about us | careers | terms & conditions | intranet | sitemap | contact us
Skip Navigation Links
Skip Navigation Links
Knowledge Hub
Skip Navigation Links
Skip Navigation Links
Resources & Tools
Skip Navigation Links
Skip Navigation Links
Skip Navigation Links
News & Media
Skip Navigation Links
FET Water
Skip Navigation Links
Skip Navigation Links
Mine Water Atlas
Skip Navigation Links
Login | Register
Go Search

 Eiman Karar 
Should traditional leaders play a role in managing rural water resources?

Managing water resources in South Africa is subject to political contestation, as not all water users are allocated rights equally, with licenses for water use often issued to industrial enterprises, mines, game lodges, and commercial agriculture, without consideration to rural communities’ water needs and water quality needs. Given the capacity constraints in provincial governments, can traditional leaders help government to manage water resources, in line with the Constitutional provisions for legal pluralism?

On 17 March 2015, the Institute for Poverty, Land and Agrarian Studies (PLAAS) and the Water Research Commission will be bringing together policy-makers, traditional leaders and members of rural communities, CBOs and NGOs, for a Policy Dialogue Workshop on ‘Water Governance in Traditional Rural Community Contexts of South Africa: Policy Options’.

The workshop will aim to generate policy recommendations to assist water institutions and national government to better deliver on their primary mandate of access to water resources and infrastructure for productive purposes and improved livelihoods. The workshop will explore:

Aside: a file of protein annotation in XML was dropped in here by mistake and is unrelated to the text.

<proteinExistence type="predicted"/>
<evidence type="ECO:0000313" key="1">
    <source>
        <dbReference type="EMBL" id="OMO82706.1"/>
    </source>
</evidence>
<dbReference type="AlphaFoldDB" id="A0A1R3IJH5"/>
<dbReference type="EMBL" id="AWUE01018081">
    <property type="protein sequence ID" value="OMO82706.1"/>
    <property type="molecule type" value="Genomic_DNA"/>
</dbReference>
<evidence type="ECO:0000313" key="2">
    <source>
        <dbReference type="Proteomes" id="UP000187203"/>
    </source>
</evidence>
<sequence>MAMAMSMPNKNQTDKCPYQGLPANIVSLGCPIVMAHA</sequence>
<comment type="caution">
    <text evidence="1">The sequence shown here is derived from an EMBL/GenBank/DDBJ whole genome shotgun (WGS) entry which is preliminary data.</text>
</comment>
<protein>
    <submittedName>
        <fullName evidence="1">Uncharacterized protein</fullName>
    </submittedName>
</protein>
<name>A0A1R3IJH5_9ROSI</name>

1.    Given the urgent need to resolve rural poverty, unemployment, inequality and under-development, what are the challenges to effective water governance in traditional rural communities?

2.    What are the benefits and dis-benefits of creating an institutional environment for a legally pluralistic system of water governance in South Africa?

3.    What is the nature of the institution of traditional leadership and what are the parameters within which it can be beneficial in overall water governance?

4.    Can the equity principle be best served from a traditional leadership point of view?

5.    What roles can traditional leadership play in decentralized and democratized water governance, resource management and services institutions?

In addition, representatives of rural communities will explore how Indigenous Knowledge Systems (IKS) can support water governance, how gender can be given consideration, and how to link water access to market value chains.

Traditional leaders who will be speaking at the event include: Nwamitwa Chieftainship, Limpopo Hosi (Queen) Nwamitwa; Traditional Leadership, Northern KwaZulu-Natal Induna Peter Nyawo; Makuleke Community, Limpopo Prince Humphrey Hlupekile Mugagula; Namaqualand Traditional Leadership, Northern Cape Mr Cornelius Links, representing Nama Rural Communities; and Royal Bafokeng Nation, North West Mr Eric Nkele, Secretary of RBN Supreme Council.

Speakers from CBOs and NGO include: Mrs Sizani Ngobeni from the Rural Women’s Movement, KwaZulu-Natal; Mr Ronald Radebe, Pongola Dam Water Users Association, KwaZulu-Natal;  Mr Vusi Myeni, Sizabantu Artisanal Fishers & Fish Sellers, Jozini, KwaZulu-Natal; Mr Abey Malate, Strydkraal Smallholder Irrigation Farmers, Limpopo Province;  Mr Solomon Baloyi, representing Nandoni Dam communities; Ms Aldred Booisen from Seloane-Mampana Community Land Claimants, Limpopo Province; Ms Monica de Souza from the Centre for Law and Society (CLS), University of Cape Town; and Ms Fundi Biyela, Director of Inina Craft Centre.

For more information, contact: PLAAS Senior Researcher, Dr Barbara Tapela: 082 214 5616 and Eiman Karar ,Executive Manager Water Resources Management : 083 290 7231.


Copyright 2018 - Water Research Commission Designed By: Ceenex